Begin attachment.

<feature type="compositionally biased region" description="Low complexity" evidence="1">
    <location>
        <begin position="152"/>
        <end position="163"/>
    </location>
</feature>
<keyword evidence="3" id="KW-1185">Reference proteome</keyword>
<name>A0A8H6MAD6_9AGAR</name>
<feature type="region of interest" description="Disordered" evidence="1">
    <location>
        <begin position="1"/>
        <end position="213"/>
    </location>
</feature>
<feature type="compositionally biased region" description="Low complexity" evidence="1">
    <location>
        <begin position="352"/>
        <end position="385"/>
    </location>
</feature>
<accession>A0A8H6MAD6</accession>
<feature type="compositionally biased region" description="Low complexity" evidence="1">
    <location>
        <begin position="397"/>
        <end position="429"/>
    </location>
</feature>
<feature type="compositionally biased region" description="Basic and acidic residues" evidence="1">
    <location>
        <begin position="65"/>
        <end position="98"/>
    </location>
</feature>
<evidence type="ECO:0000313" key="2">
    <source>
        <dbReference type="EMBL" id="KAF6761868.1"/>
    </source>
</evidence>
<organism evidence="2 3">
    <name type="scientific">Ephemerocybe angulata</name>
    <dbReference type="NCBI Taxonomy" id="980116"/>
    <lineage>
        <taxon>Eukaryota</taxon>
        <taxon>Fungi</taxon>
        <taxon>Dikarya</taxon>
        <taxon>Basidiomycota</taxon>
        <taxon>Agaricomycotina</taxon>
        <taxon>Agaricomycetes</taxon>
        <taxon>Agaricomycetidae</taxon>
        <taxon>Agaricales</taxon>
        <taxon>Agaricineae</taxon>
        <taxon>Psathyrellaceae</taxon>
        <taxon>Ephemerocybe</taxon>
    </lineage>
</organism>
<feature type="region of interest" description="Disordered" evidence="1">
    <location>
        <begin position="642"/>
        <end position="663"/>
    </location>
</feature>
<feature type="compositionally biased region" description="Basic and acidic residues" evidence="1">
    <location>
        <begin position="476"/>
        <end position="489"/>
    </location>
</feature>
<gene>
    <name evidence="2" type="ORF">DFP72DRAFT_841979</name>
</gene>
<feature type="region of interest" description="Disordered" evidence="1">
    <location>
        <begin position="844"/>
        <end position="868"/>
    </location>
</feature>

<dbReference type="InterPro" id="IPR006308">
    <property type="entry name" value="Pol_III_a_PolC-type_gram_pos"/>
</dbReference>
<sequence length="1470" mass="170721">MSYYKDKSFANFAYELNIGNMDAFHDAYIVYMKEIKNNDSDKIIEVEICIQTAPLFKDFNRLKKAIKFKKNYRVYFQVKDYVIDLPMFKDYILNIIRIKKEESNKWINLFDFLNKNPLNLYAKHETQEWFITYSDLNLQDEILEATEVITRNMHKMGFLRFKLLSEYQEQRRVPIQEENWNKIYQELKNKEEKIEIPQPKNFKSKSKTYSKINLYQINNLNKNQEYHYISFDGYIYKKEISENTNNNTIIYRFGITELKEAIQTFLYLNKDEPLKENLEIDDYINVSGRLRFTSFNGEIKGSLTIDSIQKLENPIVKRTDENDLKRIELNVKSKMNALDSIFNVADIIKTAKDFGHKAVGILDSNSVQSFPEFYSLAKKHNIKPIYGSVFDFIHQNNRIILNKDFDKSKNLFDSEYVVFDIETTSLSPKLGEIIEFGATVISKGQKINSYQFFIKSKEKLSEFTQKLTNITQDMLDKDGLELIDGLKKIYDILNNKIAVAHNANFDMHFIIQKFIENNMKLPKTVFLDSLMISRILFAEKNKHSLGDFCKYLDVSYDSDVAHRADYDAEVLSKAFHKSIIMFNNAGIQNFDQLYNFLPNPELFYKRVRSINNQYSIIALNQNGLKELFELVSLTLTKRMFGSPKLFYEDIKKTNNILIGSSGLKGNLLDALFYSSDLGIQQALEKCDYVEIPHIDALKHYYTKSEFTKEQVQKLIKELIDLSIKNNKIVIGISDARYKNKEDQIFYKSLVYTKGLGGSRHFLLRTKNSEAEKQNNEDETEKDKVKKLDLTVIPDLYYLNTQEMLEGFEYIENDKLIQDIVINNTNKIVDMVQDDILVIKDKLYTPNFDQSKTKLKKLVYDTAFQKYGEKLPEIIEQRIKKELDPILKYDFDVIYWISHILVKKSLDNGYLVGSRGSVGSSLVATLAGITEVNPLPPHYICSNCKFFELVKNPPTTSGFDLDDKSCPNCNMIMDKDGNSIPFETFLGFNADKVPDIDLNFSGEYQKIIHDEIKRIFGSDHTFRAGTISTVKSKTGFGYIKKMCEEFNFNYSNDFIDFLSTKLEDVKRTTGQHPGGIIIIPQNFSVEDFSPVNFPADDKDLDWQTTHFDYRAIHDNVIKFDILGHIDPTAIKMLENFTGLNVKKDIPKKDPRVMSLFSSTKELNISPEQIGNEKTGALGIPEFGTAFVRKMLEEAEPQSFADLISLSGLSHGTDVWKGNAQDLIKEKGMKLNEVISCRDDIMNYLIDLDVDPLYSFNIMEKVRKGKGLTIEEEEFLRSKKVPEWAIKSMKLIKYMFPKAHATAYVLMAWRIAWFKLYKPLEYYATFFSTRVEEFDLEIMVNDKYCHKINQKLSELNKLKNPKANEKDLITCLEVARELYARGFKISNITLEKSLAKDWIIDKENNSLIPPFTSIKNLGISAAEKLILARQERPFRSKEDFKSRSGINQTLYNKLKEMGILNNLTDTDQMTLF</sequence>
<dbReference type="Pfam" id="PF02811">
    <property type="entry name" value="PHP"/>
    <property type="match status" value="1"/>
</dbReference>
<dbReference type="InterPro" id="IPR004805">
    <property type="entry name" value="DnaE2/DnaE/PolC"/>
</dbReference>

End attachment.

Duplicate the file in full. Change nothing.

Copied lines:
<feature type="compositionally biased region" description="Low complexity" evidence="1">
    <location>
        <begin position="152"/>
        <end position="163"/>
    </location>
</feature>
<keyword evidence="3" id="KW-1185">Reference proteome</keyword>
<name>A0A8H6MAD6_9AGAR</name>
<feature type="region of interest" description="Disordered" evidence="1">
    <location>
        <begin position="1"/>
        <end position="213"/>
    </location>
</feature>
<feature type="compositionally biased region" description="Low complexity" evidence="1">
    <location>
        <begin position="352"/>
        <end position="385"/>
    </location>
</feature>
<accession>A0A8H6MAD6</accession>
<feature type="compositionally biased region" description="Low complexity" evidence="1">
    <location>
        <begin position="397"/>
        <end position="429"/>
    </location>
</feature>
<feature type="compositionally biased region" description="Basic and acidic residues" evidence="1">
    <location>
        <begin position="65"/>
        <end position="98"/>
    </location>
</feature>
<evidence type="ECO:0000313" key="2">
    <source>
        <dbReference type="EMBL" id="KAF6761868.1"/>
    </source>
</evidence>
<organism evidence="2 3">
    <name type="scientific">Ephemerocybe angulata</name>
    <dbReference type="NCBI Taxonomy" id="980116"/>
    <lineage>
        <taxon>Eukaryota</taxon>
        <taxon>Fungi</taxon>
        <taxon>Dikarya</taxon>
        <taxon>Basidiomycota</taxon>
        <taxon>Agaricomycotina</taxon>
        <taxon>Agaricomycetes</taxon>
        <taxon>Agaricomycetidae</taxon>
        <taxon>Agaricales</taxon>
        <taxon>Agaricineae</taxon>
        <taxon>Psathyrellaceae</taxon>
        <taxon>Ephemerocybe</taxon>
    </lineage>
</organism>
<feature type="region of interest" description="Disordered" evidence="1">
    <location>
        <begin position="642"/>
        <end position="663"/>
    </location>
</feature>
<feature type="compositionally biased region" description="Basic and acidic residues" evidence="1">
    <location>
        <begin position="476"/>
        <end position="489"/>
    </location>
</feature>
<gene>
    <name evidence="2" type="ORF">DFP72DRAFT_841979</name>
</gene>
<feature type="region of interest" description="Disordered" evidence="1">
    <location>
        <begin position="844"/>
        <end position="868"/>
    </location>
</feature>

<dbReference type="InterPro" id="IPR006308">
    <property type="entry name" value="Pol_III_a_PolC-type_gram_pos"/>
</dbReference>
<sequence length="1470" mass="170721">MSYYKDKSFANFAYELNIGNMDAFHDAYIVYMKEIKNNDSDKIIEVEICIQTAPLFKDFNRLKKAIKFKKNYRVYFQVKDYVIDLPMFKDYILNIIRIKKEESNKWINLFDFLNKNPLNLYAKHETQEWFITYSDLNLQDEILEATEVITRNMHKMGFLRFKLLSEYQEQRRVPIQEENWNKIYQELKNKEEKIEIPQPKNFKSKSKTYSKINLYQINNLNKNQEYHYISFDGYIYKKEISENTNNNTIIYRFGITELKEAIQTFLYLNKDEPLKENLEIDDYINVSGRLRFTSFNGEIKGSLTIDSIQKLENPIVKRTDENDLKRIELNVKSKMNALDSIFNVADIIKTAKDFGHKAVGILDSNSVQSFPEFYSLAKKHNIKPIYGSVFDFIHQNNRIILNKDFDKSKNLFDSEYVVFDIETTSLSPKLGEIIEFGATVISKGQKINSYQFFIKSKEKLSEFTQKLTNITQDMLDKDGLELIDGLKKIYDILNNKIAVAHNANFDMHFIIQKFIENNMKLPKTVFLDSLMISRILFAEKNKHSLGDFCKYLDVSYDSDVAHRADYDAEVLSKAFHKSIIMFNNAGIQNFDQLYNFLPNPELFYKRVRSINNQYSIIALNQNGLKELFELVSLTLTKRMFGSPKLFYEDIKKTNNILIGSSGLKGNLLDALFYSSDLGIQQALEKCDYVEIPHIDALKHYYTKSEFTKEQVQKLIKELIDLSIKNNKIVIGISDARYKNKEDQIFYKSLVYTKGLGGSRHFLLRTKNSEAEKQNNEDETEKDKVKKLDLTVIPDLYYLNTQEMLEGFEYIENDKLIQDIVINNTNKIVDMVQDDILVIKDKLYTPNFDQSKTKLKKLVYDTAFQKYGEKLPEIIEQRIKKELDPILKYDFDVIYWISHILVKKSLDNGYLVGSRGSVGSSLVATLAGITEVNPLPPHYICSNCKFFELVKNPPTTSGFDLDDKSCPNCNMIMDKDGNSIPFETFLGFNADKVPDIDLNFSGEYQKIIHDEIKRIFGSDHTFRAGTISTVKSKTGFGYIKKMCEEFNFNYSNDFIDFLSTKLEDVKRTTGQHPGGIIIIPQNFSVEDFSPVNFPADDKDLDWQTTHFDYRAIHDNVIKFDILGHIDPTAIKMLENFTGLNVKKDIPKKDPRVMSLFSSTKELNISPEQIGNEKTGALGIPEFGTAFVRKMLEEAEPQSFADLISLSGLSHGTDVWKGNAQDLIKEKGMKLNEVISCRDDIMNYLIDLDVDPLYSFNIMEKVRKGKGLTIEEEEFLRSKKVPEWAIKSMKLIKYMFPKAHATAYVLMAWRIAWFKLYKPLEYYATFFSTRVEEFDLEIMVNDKYCHKINQKLSELNKLKNPKANEKDLITCLEVARELYARGFKISNITLEKSLAKDWIIDKENNSLIPPFTSIKNLGISAAEKLILARQERPFRSKEDFKSRSGINQTLYNKLKEMGILNNLTDTDQMTLF</sequence>
<dbReference type="Pfam" id="PF02811">
    <property type="entry name" value="PHP"/>
    <property type="match status" value="1"/>
</dbReference>
<dbReference type="InterPro" id="IPR004805">
    <property type="entry name" value="DnaE2/DnaE/PolC"/>
</dbReference>